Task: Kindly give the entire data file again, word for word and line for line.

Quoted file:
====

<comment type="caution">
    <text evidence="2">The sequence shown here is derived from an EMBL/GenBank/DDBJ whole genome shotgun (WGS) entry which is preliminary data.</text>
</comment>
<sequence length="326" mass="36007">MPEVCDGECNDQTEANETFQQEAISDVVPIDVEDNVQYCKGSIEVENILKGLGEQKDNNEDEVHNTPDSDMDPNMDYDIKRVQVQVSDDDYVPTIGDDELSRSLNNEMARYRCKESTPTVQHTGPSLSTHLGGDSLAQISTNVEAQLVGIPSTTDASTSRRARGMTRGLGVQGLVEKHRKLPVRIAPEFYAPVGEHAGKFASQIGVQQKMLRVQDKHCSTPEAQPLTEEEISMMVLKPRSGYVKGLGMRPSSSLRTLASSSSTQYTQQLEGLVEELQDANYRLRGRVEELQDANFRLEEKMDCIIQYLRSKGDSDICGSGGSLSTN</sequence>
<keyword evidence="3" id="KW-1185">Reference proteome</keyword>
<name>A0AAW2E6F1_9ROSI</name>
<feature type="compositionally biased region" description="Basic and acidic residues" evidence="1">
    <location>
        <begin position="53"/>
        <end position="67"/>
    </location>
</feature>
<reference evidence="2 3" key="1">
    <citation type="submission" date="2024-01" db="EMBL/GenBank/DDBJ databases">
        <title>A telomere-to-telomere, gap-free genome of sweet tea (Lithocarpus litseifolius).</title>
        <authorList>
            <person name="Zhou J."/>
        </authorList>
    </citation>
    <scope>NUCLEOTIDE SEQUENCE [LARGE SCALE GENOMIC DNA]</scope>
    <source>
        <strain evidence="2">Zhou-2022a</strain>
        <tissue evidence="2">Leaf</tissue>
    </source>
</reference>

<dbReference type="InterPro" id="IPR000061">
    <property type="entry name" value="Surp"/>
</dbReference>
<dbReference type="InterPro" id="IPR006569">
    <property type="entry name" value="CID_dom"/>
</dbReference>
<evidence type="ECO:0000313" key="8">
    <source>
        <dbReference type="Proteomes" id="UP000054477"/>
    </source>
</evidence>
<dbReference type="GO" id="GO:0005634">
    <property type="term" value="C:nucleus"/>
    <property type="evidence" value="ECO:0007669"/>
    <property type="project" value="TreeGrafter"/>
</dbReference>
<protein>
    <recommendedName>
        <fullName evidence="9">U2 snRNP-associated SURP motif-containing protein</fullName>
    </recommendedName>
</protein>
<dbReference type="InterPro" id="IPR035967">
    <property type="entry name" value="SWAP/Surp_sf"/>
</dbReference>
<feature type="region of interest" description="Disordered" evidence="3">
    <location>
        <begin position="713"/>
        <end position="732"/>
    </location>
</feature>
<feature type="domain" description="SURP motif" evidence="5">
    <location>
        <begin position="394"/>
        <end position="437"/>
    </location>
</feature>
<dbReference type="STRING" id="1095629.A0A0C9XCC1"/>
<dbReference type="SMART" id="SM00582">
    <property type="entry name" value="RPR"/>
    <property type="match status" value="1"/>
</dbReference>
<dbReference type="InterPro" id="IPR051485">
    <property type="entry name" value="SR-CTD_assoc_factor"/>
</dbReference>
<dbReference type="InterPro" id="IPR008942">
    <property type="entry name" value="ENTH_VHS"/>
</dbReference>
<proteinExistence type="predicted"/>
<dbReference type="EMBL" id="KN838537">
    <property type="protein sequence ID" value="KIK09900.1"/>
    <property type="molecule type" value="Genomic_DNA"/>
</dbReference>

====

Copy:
<comment type="caution">
    <text evidence="2">The sequence shown here is derived from an EMBL/GenBank/DDBJ whole genome shotgun (WGS) entry which is preliminary data.</text>
</comment>
<sequence length="326" mass="36007">MPEVCDGECNDQTEANETFQQEAISDVVPIDVEDNVQYCKGSIEVENILKGLGEQKDNNEDEVHNTPDSDMDPNMDYDIKRVQVQVSDDDYVPTIGDDELSRSLNNEMARYRCKESTPTVQHTGPSLSTHLGGDSLAQISTNVEAQLVGIPSTTDASTSRRARGMTRGLGVQGLVEKHRKLPVRIAPEFYAPVGEHAGKFASQIGVQQKMLRVQDKHCSTPEAQPLTEEEISMMVLKPRSGYVKGLGMRPSSSLRTLASSSSTQYTQQLEGLVEELQDANYRLRGRVEELQDANFRLEEKMDCIIQYLRSKGDSDICGSGGSLSTN</sequence>
<keyword evidence="3" id="KW-1185">Reference proteome</keyword>
<name>A0AAW2E6F1_9ROSI</name>
<feature type="compositionally biased region" description="Basic and acidic residues" evidence="1">
    <location>
        <begin position="53"/>
        <end position="67"/>
    </location>
</feature>
<reference evidence="2 3" key="1">
    <citation type="submission" date="2024-01" db="EMBL/GenBank/DDBJ databases">
        <title>A telomere-to-telomere, gap-free genome of sweet tea (Lithocarpus litseifolius).</title>
        <authorList>
            <person name="Zhou J."/>
        </authorList>
    </citation>
    <scope>NUCLEOTIDE SEQUENCE [LARGE SCALE GENOMIC DNA]</scope>
    <source>
        <strain evidence="2">Zhou-2022a</strain>
        <tissue evidence="2">Leaf</tissue>
    </source>
</reference>

<dbReference type="InterPro" id="IPR000061">
    <property type="entry name" value="Surp"/>
</dbReference>
<dbReference type="InterPro" id="IPR006569">
    <property type="entry name" value="CID_dom"/>
</dbReference>
<evidence type="ECO:0000313" key="8">
    <source>
        <dbReference type="Proteomes" id="UP000054477"/>
    </source>
</evidence>
<dbReference type="GO" id="GO:0005634">
    <property type="term" value="C:nucleus"/>
    <property type="evidence" value="ECO:0007669"/>
    <property type="project" value="TreeGrafter"/>
</dbReference>
<protein>
    <recommendedName>
        <fullName evidence="9">U2 snRNP-associated SURP motif-containing protein</fullName>
    </recommendedName>
</protein>
<dbReference type="InterPro" id="IPR035967">
    <property type="entry name" value="SWAP/Surp_sf"/>
</dbReference>
<feature type="region of interest" description="Disordered" evidence="3">
    <location>
        <begin position="713"/>
        <end position="732"/>
    </location>
</feature>
<feature type="domain" description="SURP motif" evidence="5">
    <location>
        <begin position="394"/>
        <end position="437"/>
    </location>
</feature>
<dbReference type="STRING" id="1095629.A0A0C9XCC1"/>
<dbReference type="SMART" id="SM00582">
    <property type="entry name" value="RPR"/>
    <property type="match status" value="1"/>
</dbReference>
<dbReference type="InterPro" id="IPR051485">
    <property type="entry name" value="SR-CTD_assoc_factor"/>
</dbReference>
<dbReference type="InterPro" id="IPR008942">
    <property type="entry name" value="ENTH_VHS"/>
</dbReference>
<proteinExistence type="predicted"/>
<dbReference type="EMBL" id="KN838537">
    <property type="protein sequence ID" value="KIK09900.1"/>
    <property type="molecule type" value="Genomic_DNA"/>
</dbReference>